Suzuka 2009

By on August 31, 2009

This October’s Japanese F1 Grand Prix will not be held at the relatively proximal Fuji Speedway, but at the Honda-owned Suzuka circuit located south of Nagoya. Lest the prospect of a four-hour drive or three hour train journey put you off, it is worth remembering that Suzuka offers a number of attractions for Tokyoites with families that Fuji cannot match.  


The expansive Motopia theme park has over 30 different rides, most of which put more emphasis on the joy of driving or riding than their Disneyland or Sanrio rivals. In addition to riding the requisite Ferris wheel and tea cups kids over 3 years old can pilot their own electric scooters or even drift race cars on a specially designed negative camber race course. Those capable of riding a bicycle without training wheels can also join a motorbike school where they’ll learn to twist a throttle or hit the brakes before being let lose on a series of challenging, but safe, short courses.


Graduates from the Kids Bike school earn an “A-license” which entitles them to go “touring,” not only on courses in Suzuka, but at Honda’s sister circuit Motegi and at Tama Tech in western Tokyo. More licenses can also by earned by successfully negotiating the Kid’s Drive and Town Drive courses without running any red lights or ignoring stop signs.  


Those with a little more need for speed can test their skills on Acro-X 4x4s, test cars or go karts, while anyone over 135cms tall can have a crack at the Grand Prix karts. Grow another 5cms and you’re ready to ascend the Racing Kart ladder, starting out in 200cc machines before graduating to 240cc then 270cc racers – an area where mums and dads are likely to have just as much fun as the kids.  


Not everyone can be a racer of course, so for those with a mechanical bent, Suzuka also offers hour long lessons in how to build, test drive, then strip down electric karts, using all manner of tools and gadgets – again parents are likely to learn a thing or two here as well.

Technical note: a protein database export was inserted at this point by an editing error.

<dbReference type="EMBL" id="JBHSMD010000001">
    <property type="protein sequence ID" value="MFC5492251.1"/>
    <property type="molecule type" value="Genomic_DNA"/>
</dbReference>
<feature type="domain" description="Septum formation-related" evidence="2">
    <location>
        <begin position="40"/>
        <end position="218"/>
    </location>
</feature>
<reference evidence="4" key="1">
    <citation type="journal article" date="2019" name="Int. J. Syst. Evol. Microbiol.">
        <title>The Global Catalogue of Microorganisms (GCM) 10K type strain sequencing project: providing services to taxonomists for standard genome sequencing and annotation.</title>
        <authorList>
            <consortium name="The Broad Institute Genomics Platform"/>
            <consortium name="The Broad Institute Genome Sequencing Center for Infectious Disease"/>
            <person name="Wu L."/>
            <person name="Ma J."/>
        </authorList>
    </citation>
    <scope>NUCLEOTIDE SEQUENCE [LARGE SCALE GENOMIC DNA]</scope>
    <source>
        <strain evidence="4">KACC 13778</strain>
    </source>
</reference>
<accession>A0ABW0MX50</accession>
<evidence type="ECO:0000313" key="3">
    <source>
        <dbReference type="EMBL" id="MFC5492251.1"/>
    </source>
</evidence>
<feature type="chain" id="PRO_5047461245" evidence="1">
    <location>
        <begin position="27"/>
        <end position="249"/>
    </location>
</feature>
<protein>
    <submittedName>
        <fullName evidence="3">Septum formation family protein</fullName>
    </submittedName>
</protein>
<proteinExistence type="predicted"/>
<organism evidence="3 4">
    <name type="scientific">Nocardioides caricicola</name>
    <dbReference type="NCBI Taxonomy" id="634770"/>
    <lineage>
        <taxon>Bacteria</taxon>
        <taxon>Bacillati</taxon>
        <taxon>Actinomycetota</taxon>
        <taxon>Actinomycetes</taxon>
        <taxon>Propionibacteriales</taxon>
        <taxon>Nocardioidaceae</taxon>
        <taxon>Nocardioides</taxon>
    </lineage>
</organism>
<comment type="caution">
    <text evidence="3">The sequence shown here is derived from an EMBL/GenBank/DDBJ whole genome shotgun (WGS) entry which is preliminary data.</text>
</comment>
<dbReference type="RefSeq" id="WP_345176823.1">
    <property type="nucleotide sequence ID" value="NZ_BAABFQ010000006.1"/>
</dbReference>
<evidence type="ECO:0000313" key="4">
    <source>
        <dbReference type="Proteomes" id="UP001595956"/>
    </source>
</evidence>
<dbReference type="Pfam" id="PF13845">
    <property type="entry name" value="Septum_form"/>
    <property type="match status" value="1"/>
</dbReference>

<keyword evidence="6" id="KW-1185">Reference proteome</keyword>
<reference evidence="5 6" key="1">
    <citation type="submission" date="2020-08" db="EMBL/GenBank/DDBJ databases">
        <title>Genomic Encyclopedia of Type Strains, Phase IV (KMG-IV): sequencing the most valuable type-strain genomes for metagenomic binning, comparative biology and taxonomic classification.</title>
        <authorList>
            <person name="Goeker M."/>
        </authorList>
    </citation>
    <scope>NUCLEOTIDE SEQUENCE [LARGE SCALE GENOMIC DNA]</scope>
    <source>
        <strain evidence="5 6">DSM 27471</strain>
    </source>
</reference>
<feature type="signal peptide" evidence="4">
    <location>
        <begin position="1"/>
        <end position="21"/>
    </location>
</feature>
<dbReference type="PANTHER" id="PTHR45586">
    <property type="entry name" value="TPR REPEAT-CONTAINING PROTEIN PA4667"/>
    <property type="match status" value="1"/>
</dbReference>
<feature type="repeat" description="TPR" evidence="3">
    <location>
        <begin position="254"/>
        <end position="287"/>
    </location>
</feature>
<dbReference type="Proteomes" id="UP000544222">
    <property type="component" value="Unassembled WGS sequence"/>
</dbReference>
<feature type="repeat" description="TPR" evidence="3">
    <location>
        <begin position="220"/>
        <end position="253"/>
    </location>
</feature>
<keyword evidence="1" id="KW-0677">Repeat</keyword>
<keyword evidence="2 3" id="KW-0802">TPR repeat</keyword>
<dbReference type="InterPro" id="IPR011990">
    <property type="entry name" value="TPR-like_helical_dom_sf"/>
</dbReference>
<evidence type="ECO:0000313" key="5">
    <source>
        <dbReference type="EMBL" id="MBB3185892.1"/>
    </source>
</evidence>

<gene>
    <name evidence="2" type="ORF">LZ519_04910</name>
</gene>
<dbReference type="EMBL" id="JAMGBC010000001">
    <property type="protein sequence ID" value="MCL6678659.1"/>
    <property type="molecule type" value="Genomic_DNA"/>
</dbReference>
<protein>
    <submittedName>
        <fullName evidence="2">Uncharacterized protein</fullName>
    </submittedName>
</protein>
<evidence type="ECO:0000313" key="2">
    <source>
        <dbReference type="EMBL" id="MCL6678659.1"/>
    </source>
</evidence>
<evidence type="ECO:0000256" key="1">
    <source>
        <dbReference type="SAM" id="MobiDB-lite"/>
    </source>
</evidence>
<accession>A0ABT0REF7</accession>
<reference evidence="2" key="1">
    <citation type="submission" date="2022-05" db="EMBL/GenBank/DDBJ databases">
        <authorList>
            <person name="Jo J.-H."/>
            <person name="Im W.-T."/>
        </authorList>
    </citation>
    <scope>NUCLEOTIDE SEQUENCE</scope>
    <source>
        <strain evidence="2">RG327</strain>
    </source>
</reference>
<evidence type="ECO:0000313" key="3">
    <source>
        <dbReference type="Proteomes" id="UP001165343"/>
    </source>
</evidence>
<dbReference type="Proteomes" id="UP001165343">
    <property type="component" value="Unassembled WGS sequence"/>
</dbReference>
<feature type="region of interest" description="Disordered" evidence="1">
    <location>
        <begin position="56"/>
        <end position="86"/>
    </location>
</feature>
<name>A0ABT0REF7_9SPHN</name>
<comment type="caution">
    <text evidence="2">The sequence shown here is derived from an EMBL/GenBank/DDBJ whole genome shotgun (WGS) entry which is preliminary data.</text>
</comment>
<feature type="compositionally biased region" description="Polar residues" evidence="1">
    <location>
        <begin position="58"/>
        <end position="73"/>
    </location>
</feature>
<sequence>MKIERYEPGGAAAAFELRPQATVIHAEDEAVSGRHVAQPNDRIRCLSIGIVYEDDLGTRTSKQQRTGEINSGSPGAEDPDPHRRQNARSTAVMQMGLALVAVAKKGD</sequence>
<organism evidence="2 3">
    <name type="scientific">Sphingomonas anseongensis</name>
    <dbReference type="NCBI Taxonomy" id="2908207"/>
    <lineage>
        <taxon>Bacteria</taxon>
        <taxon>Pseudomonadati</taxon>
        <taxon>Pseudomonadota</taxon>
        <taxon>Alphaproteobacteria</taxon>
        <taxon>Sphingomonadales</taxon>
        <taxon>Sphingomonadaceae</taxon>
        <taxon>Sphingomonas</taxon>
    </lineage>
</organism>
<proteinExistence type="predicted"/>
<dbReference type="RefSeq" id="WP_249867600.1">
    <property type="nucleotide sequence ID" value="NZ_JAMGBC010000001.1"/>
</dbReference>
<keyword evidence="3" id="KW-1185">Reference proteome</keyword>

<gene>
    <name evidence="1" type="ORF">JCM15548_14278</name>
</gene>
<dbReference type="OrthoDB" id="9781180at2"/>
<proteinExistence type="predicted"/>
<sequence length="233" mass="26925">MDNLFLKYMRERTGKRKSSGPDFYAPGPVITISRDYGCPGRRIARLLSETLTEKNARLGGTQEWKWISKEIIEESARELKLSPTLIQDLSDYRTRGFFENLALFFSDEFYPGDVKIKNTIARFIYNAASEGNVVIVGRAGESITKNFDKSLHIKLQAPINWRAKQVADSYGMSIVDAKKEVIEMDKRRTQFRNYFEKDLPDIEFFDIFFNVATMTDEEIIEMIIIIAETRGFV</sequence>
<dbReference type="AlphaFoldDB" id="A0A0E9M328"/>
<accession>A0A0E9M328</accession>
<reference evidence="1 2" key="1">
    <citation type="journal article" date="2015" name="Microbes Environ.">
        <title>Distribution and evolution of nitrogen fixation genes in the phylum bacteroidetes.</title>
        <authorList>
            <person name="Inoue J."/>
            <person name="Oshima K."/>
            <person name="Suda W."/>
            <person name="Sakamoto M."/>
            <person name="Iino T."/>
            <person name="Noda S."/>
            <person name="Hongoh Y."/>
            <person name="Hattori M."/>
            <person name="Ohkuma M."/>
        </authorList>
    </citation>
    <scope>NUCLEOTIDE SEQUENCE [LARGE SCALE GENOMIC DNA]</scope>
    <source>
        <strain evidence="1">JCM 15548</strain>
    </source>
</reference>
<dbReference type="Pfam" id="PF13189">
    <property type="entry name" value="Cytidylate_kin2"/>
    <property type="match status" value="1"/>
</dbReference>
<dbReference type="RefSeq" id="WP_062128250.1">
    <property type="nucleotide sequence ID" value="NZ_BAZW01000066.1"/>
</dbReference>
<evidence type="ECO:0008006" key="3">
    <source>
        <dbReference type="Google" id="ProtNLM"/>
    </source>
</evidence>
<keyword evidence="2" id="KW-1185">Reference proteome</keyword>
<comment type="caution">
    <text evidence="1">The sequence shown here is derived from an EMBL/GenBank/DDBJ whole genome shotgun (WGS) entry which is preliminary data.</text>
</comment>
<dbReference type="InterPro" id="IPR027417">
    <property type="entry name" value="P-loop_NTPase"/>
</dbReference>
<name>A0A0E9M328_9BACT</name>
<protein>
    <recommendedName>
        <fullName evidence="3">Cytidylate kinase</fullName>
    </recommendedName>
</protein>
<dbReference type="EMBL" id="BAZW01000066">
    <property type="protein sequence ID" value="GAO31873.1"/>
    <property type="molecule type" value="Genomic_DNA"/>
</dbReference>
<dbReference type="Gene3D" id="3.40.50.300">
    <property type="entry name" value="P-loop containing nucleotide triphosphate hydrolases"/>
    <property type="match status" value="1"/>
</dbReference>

But let’s not forget Suzuka’s main purpose: it is a race circuit – the only figure-of eight track on the F1 calendar, and a hands-down favourite with all the drivers. This year’s race is shaping up to be unusually open with drivers from Brawn F1, McLaren, Red Bull, Ferrari and Renault all having a fighting chance of standing atop the podium when the dust settles on October 4th.  


Getting there: Suzuka is a four-hour drive from Tokyo, or a three hour train ride by shinkansen to Nagoya then Kintetsu line to Shiroko station.  

For ticket information see:


Hoping to see a dramatic show-down between 2008 champion Lewis Hamilton and this year’s leading contender Jenson Button (who both happen to be British and drive for British teams)?  The UK’s Trade and Investment diplomatic branch, Caterham Cars Japan and Suzuka themselves have set aside 1,000 prime seats for British supporters and supporters of British teams and drivers. 


Set above the final corner, the imaginatively named British Supporters Seats give a view over the start finish straight, pit entrance and Casio Triangle – the busiest overtaking spot on the circuit and scene of many infamous crashes over the years. To keep the British supporters happy, Suzuka plans to lay on a traditional beer tent (with proper beer and pies) and bags with various British goodies.  


Tickets cost a (relatively) reasonable ¥44,000 for the entire race weekend, from free practice on Friday October 2 through qualifying on the Saturday and the race itself on the 4th. Rumour has it that some faces familiar to all British petrol heads will be in attendance.  


Purchase via Ticket PIA on 052-320-9696 (English speaking operators available 10am – 4pm) Union Jack boxer shorts and bowler hats optional, but encouraged.

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